9. The "NAS" feature allowing web access to the MicroSD card's contents in the GP02 has been dropped in the GL01P. (At least for the initial software version).  In fact, there is no MicroSD card slot anymore on the GL-01P.  
  10. The APN names have changed.  "em.gbl" is now the name for the unrestricted APN with global IP.  "em.std" has private IP addresses only, and is the default setting.  (For those that don't know what this means, don't worry about it).
  11. eMobile will issue you a new SIM card for the LTE router, and your old SIM card will become unusable after the switch.  ("There is no going back").  (We have heard a rumor that the reason for this is that the new SIM is a MicroSIM - we will report as soon as we are able to confirm/deny this). Update: This rumor was false.  The GL01P uses normal size SIM cards.  The reason the SIM card is different is because eMobile classifies LTE service as phone service rather than data service at some level.
  12. Changes in the throttling practices. (See break-out below for more detail). 
  13. Most Importantly: The maximum theoretical speeds have been upgraded to: Download: 75Mbps; Upload: 25Mbps.
  1. The price.  The monthly fee is 3,880 yen per month for the protocol unrestricted plan under the current campaign.  The modem is free with a 2 year contract (the actual price is close to 50,000 yen though! - so make sure you are ready for the 2 year commitment!).  Quite honestly, it is somewhat amazing that eMobile is basically doubling the speed for the same price. (Though see point #5)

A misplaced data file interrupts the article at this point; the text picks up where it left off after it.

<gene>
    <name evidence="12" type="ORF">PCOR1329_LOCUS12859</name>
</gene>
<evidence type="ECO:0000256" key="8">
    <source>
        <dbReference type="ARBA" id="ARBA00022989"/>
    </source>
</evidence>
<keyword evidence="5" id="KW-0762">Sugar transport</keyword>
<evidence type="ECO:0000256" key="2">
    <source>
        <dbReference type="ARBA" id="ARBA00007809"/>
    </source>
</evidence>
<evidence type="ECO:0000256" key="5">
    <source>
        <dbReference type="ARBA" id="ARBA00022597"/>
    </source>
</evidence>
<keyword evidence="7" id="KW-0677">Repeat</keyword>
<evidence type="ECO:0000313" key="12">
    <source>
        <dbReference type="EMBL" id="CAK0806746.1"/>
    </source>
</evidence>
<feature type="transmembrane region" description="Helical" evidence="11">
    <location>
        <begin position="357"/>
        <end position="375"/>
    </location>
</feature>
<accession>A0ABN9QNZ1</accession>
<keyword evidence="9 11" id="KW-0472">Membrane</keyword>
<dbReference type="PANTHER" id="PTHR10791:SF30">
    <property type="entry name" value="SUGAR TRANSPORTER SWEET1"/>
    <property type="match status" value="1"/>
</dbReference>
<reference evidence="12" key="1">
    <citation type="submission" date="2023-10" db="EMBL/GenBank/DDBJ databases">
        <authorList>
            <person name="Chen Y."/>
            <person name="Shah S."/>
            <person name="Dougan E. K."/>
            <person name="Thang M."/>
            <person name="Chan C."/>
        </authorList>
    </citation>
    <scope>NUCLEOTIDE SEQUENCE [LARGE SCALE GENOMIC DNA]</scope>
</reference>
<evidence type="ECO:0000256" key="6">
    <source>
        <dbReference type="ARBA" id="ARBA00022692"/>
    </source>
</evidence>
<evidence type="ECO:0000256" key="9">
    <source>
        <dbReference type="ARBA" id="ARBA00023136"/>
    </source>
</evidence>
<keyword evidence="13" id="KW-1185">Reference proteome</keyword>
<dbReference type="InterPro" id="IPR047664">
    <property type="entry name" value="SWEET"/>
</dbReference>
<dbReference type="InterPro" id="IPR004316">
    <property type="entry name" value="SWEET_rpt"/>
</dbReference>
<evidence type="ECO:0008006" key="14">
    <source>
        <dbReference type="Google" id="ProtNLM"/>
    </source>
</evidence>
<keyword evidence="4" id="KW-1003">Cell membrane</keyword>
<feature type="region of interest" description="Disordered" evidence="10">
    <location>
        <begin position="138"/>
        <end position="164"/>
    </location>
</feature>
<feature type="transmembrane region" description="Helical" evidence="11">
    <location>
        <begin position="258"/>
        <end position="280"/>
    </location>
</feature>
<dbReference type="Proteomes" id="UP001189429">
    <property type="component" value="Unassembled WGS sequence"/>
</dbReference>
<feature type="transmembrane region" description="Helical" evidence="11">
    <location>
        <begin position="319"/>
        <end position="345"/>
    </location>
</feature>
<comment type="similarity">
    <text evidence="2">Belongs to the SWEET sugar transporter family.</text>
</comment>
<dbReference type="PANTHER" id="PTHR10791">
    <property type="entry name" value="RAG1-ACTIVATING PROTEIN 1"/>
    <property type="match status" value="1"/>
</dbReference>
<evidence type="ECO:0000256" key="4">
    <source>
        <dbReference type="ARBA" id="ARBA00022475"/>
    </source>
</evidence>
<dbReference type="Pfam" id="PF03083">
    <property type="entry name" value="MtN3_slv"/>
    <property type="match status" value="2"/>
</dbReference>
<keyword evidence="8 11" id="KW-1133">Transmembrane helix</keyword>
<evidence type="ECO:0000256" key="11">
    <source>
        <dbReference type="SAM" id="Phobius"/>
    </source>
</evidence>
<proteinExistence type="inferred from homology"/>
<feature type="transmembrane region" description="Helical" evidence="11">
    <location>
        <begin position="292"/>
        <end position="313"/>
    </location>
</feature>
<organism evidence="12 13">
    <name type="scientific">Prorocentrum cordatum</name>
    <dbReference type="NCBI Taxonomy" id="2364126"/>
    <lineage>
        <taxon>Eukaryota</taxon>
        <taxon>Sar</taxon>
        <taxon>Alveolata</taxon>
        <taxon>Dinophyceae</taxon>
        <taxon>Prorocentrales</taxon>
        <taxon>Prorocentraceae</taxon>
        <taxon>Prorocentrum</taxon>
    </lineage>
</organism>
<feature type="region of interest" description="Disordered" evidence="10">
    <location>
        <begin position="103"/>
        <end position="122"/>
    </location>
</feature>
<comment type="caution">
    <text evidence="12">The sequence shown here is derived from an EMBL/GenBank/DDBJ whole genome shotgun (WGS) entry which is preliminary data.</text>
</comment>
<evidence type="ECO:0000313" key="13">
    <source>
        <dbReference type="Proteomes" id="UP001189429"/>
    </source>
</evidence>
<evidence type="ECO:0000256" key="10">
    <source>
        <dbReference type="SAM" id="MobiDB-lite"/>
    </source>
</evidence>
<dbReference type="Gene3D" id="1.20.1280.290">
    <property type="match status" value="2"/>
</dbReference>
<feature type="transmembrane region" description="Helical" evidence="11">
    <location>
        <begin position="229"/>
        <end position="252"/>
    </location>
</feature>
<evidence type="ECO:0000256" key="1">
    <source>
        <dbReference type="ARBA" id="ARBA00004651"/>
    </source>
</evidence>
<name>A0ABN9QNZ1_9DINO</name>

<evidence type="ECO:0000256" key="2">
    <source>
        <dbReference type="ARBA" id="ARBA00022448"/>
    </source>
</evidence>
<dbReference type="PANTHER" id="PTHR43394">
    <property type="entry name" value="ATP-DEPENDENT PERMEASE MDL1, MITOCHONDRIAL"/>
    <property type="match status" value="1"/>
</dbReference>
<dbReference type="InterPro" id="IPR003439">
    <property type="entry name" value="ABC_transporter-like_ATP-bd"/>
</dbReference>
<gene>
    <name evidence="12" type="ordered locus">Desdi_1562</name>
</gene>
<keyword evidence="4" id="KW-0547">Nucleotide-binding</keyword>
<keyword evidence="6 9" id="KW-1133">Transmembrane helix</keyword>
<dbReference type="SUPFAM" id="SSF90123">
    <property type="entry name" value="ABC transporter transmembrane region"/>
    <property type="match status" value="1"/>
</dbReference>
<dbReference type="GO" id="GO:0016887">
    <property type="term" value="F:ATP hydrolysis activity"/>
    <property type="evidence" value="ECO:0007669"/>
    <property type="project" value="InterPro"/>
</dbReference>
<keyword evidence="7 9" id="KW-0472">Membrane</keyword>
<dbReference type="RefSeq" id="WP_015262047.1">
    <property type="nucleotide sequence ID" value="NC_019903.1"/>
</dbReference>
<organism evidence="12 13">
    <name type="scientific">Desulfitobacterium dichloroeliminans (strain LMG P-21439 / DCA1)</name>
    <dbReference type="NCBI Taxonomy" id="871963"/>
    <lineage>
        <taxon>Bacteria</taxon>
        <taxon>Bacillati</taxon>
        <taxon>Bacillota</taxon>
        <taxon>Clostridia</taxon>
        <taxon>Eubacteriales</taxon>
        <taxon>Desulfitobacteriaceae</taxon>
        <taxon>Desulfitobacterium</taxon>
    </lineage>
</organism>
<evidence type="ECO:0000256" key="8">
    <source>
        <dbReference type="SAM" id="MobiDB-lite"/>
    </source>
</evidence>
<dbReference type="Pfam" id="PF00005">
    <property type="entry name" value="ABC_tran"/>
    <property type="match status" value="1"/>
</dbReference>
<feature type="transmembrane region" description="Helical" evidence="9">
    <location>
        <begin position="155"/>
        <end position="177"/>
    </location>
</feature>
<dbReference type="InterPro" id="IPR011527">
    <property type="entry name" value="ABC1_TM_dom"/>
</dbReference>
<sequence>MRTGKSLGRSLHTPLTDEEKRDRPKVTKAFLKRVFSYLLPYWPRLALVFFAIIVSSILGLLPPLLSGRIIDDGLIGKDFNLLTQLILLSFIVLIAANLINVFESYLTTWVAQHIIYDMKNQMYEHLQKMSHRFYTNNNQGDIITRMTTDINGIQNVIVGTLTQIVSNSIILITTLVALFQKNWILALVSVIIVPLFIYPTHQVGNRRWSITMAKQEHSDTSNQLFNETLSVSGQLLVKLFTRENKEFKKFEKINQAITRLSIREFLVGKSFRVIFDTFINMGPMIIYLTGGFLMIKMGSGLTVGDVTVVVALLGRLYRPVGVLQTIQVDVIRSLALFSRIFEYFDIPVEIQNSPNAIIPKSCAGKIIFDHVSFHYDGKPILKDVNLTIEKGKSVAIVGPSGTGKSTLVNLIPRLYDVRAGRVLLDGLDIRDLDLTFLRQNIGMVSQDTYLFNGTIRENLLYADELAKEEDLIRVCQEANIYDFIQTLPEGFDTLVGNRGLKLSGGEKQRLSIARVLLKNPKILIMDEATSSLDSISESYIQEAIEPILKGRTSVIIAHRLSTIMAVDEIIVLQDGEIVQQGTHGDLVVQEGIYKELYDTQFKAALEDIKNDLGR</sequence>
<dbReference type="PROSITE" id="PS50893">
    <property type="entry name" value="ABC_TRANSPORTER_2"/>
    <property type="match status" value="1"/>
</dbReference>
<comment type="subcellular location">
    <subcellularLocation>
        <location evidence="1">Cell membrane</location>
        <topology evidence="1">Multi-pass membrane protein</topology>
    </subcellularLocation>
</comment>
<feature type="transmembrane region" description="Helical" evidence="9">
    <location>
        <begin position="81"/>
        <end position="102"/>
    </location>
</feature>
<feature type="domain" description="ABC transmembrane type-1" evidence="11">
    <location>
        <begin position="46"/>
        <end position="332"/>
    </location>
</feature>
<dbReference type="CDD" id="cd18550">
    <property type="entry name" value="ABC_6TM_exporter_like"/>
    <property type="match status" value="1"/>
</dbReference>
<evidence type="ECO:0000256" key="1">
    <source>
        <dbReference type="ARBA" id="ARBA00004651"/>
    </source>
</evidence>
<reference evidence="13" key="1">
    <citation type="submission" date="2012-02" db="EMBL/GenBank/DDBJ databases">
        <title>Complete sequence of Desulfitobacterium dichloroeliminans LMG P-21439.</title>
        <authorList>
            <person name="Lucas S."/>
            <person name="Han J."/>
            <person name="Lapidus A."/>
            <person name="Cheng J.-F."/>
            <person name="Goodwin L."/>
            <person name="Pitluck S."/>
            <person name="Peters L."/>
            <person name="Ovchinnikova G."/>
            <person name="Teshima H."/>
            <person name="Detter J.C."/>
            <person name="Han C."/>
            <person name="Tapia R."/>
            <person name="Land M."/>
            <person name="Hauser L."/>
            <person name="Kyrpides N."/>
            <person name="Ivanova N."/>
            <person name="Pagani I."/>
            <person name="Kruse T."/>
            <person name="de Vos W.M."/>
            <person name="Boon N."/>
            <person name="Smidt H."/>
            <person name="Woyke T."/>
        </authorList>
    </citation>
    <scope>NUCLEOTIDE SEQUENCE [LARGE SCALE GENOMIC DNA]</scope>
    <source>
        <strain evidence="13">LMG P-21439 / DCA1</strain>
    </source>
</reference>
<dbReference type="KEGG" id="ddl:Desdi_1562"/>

2. The new modems still support HSPA and DC-HSPA, which means that outside of the LTE area, they will be as fast as the GP-02 would have been, though we suspect this will drain your battery more quickly. 
  3. The routers still support MicroSD[HC] cards, which can be used when connected to the computer.
  4. Both of the new modems will charge by the same MicroUSB cables as the GP01 and GP02.
  5. The GL01P well have a web admin interface similar to the previous models. (The GL02P is also confirmed to have some sort of web interface).
Unconfirmed Assumptions:
  • We assume that the firmware will eventually support Multi-SSID as the latest software updates for GP01 and GP02 do - but there is no evidence of that in the current manual versions available online, so we assume the feature will not be available at launch.  Update: This has been confirmed.  The GL-01P does not have multi-SSID capability in the stock firmware, nor the recently release firmware update 1.

Changes in Data Throttling Policy